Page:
The best way I have of dealing with official dual pricing is by not using those services; other people may deal with it in different ways. Let's face it, we don't need to go to national parks, just go to some public beach or some other scenic spot outside of a national park instead and you won't have to pay anything and you'll probably have just as much fun. As for temples...whether you are interested in praying or not, I would say give the Grand Palace a miss since it's too touristy anyways (as grand and opulent as it may be) and head for smaller, local temples that don't charge any entrance fees. Make a donation of any amount (as Thais would do) and you'll feel much better and will be making a contribution to the local temple rather than a place that feels it needs to charge you extra for looking different. Also, it would help if national parks etc. at least asked for ID to verify a person's nationality. Not all tourists in Thailand are visible foreigners such as farang, believe it or not, even Vietnamese travel to Thailand as tourists! But one time when I went to a national park,even though I was speaking Thai with the rangers, but I went with my Vietnamese friend who was sleeping in my car and he got charged the local price, but not me!! I therefore felt even more violated given that I can speak Thai (and was resident in Thailand at the time, but my friend was simply a tourist) and yet he was afforded the same price as locals simply because he looks "similar." Anyone else know if they actually check people's IDs, say at the Grand Palace to verify nationality and therefore entitlement to lower or free admission? I mean, there are plenty of non-Thai Asians visiting the Grand Palace each day, so I wonder how they are dealt with; otherwise it would almost be a race issue if they were given locals prices for looking local and farang are not, despite perhaps being resident in the country.
User avatar
sym
 
Posts: 4
Joined: Thu Dec 16, 2010 9:54 pm

Re: Why do ONLY foreigners get special promotion?

Postby MTT on Fri Dec 17, 2010 1:58 am

sym wrote:To overhaul38, I don't know how you came up with the conclusion that no "farang" or foreigner has ever received Thai citizenship, but actually, you are wrong. I have heard reports of numerous "farangs" who have received Thai citizenship, however, since Thailand does not have a policy of multiculturalism in the western sense, few foreigners have attained Thai citizenship, however, it is certainly possible to attain it.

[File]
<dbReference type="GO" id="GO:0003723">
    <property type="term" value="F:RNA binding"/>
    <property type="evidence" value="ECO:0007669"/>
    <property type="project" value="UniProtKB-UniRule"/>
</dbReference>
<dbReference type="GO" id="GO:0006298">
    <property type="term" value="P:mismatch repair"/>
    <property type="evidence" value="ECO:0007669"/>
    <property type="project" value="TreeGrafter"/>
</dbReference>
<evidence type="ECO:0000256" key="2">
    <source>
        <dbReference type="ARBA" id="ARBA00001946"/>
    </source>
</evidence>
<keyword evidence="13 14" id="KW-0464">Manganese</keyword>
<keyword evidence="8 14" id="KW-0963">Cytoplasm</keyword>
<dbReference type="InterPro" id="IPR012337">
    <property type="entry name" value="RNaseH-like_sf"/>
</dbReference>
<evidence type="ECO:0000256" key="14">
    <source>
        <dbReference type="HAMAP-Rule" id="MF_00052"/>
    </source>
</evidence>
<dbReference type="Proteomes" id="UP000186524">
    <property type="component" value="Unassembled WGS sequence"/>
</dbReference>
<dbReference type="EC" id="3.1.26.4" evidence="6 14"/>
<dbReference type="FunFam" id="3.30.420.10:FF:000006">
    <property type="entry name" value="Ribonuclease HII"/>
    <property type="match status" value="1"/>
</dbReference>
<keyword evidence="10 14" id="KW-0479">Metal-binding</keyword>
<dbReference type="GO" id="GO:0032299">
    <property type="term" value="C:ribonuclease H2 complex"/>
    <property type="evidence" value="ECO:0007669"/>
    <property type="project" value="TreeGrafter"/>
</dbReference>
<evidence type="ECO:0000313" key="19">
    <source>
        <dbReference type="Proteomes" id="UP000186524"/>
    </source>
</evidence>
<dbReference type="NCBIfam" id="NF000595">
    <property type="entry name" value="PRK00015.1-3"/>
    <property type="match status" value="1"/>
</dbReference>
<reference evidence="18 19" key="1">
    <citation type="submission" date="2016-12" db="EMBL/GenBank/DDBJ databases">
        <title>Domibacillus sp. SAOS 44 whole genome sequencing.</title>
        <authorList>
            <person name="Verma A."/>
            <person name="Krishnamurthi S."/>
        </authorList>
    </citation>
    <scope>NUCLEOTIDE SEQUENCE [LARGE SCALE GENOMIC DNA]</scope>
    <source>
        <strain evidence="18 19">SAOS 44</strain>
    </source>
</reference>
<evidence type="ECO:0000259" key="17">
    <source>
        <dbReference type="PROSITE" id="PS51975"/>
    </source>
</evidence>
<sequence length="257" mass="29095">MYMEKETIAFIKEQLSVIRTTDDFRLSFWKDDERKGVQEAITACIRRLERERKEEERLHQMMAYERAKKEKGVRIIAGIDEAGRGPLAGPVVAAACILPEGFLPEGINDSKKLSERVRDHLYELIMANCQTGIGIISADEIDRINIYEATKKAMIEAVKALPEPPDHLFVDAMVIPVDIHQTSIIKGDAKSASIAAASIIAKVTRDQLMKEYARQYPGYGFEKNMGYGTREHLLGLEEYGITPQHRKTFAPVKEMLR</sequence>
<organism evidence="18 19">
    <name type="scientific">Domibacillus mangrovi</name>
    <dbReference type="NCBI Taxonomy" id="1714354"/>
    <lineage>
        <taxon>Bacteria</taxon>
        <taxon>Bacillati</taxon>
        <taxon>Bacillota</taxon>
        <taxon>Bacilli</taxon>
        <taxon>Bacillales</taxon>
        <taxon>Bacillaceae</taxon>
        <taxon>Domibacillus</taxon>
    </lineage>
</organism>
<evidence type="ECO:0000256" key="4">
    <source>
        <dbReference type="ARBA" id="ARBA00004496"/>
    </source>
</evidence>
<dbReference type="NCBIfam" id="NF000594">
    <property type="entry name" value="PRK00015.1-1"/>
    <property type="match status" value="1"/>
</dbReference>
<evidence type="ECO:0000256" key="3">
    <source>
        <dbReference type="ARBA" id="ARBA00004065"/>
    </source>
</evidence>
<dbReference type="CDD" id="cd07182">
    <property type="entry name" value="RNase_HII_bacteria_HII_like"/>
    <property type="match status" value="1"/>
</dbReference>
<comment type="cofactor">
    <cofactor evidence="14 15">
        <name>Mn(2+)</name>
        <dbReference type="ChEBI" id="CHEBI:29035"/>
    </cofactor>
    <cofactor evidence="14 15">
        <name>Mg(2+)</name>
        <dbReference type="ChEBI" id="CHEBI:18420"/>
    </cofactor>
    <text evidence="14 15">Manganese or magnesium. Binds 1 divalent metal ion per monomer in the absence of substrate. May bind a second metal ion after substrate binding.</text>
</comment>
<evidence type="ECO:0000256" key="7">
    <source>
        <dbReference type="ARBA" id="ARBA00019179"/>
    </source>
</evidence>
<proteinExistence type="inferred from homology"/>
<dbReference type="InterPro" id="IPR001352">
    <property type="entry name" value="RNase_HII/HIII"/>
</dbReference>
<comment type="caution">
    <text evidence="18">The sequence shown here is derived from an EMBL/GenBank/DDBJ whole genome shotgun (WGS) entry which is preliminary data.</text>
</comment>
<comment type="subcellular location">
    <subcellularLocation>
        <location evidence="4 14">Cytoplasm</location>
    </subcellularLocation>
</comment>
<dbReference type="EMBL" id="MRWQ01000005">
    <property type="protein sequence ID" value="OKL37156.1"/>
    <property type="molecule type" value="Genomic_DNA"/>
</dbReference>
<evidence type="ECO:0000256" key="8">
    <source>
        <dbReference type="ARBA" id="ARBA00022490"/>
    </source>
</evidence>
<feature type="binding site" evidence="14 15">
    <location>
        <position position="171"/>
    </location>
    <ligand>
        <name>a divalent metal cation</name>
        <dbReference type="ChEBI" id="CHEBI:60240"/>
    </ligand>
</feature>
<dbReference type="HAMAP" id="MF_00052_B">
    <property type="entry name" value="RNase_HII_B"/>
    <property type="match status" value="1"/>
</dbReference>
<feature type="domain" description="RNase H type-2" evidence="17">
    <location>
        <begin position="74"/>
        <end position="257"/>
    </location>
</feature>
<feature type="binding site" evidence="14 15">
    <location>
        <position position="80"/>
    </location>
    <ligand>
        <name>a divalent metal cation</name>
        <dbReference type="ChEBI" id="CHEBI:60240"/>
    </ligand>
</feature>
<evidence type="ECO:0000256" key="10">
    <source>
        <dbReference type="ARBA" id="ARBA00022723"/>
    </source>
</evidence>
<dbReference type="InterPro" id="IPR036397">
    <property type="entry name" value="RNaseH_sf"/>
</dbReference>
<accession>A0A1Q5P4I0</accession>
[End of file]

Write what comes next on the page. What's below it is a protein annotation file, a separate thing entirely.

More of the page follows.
I have been here 19 years and I have met two. Both married to Thai husbands. The first told me it was rather automatic for her at the time but the laws changed. The second was married to a man whose uncle was in politics, at one time the head of a political party, and during the eight years she worked on getting her citizenship the uncle held two different Minister positions as head of the two departments. She also now had his last name. She got her citizenship after she tutored (TOEFL) the son of a person who worked in the department which granted citizenships.

This second lady had many stories about her using the card. It usually boiled down to the fact that the person looking at her card always did a double take and scrutinized the card thoroughly. This was followed by questioning and usually a supervisor was called in to give final approval. Even Thais find it unbelievable.
User avatar
MTT
 
Posts: 21
Joined: Thu Jan 01, 1970 7:00 am

Re: RE: RE: Why do ONLY foreigners get special promotion?

Postby billy01 on Sat Apr 16, 2011 7:14 pm

Ian wrote:I've never been completely sure about why exactly this "special" treatment exists.
I''ve never found it in Indonesia - for example - where I used to travel a lot.
Nor in Malaysia. Nor Singapore. Nor in Cambodia, Laos.
I can only compare it to Japanese racism - but Thais have always seemed far less rampantly racist that what one finds in Japan.
:shock: :shock: :shock: :shock: :shock: :shock:

ian, i think you need to open your eye a little when in Indonesia,Cambodia and Laos and you will see that you get "special" treatment many times over in these countries too
User avatar
billy01
 
Posts: 1
Joined: Sat Apr 16, 2011 7:13 pm

Re: Why do ONLY foreigners get special promotion?

Postby awhkt on Thu Apr 28, 2011 9:02 am

VP wrote:The advertising board on the way to Airport is shown "Foreigner Zone.. Buying house (somewhere around Bangkok..) Foreigner, with Special Price!!"

I know the property company may want to attract foreigners to invest in property in Thailand. But, what about Thais who also want to own the property in their own country but have to pay higher price than non-resident?



Well if it 20% higher anyway than a local price I guess it is a special farang price and I too would try to push it if I was a property company.
User avatar
awhkt
 
Posts: 1
Joined: Wed Mar 09, 2011 8:54 am

Re: Why do ONLY foreigners get special promotion?

Postby attyusa on Sat May 07, 2011 2:32 pm

Perhaps it is because the foreigner does not actually own the property. As you know only 49% can be owned and the other 51% must be in a Thai national's name.
User avatar
attyusa
 
Posts: 2
Joined: Sat May 07, 2011 3:02 pm

PreviousNext

Return to Domestic / cross cultural issues - Thai / Foreigner concerns

Who is online

Users browsing this forum: No registered users and 0 guests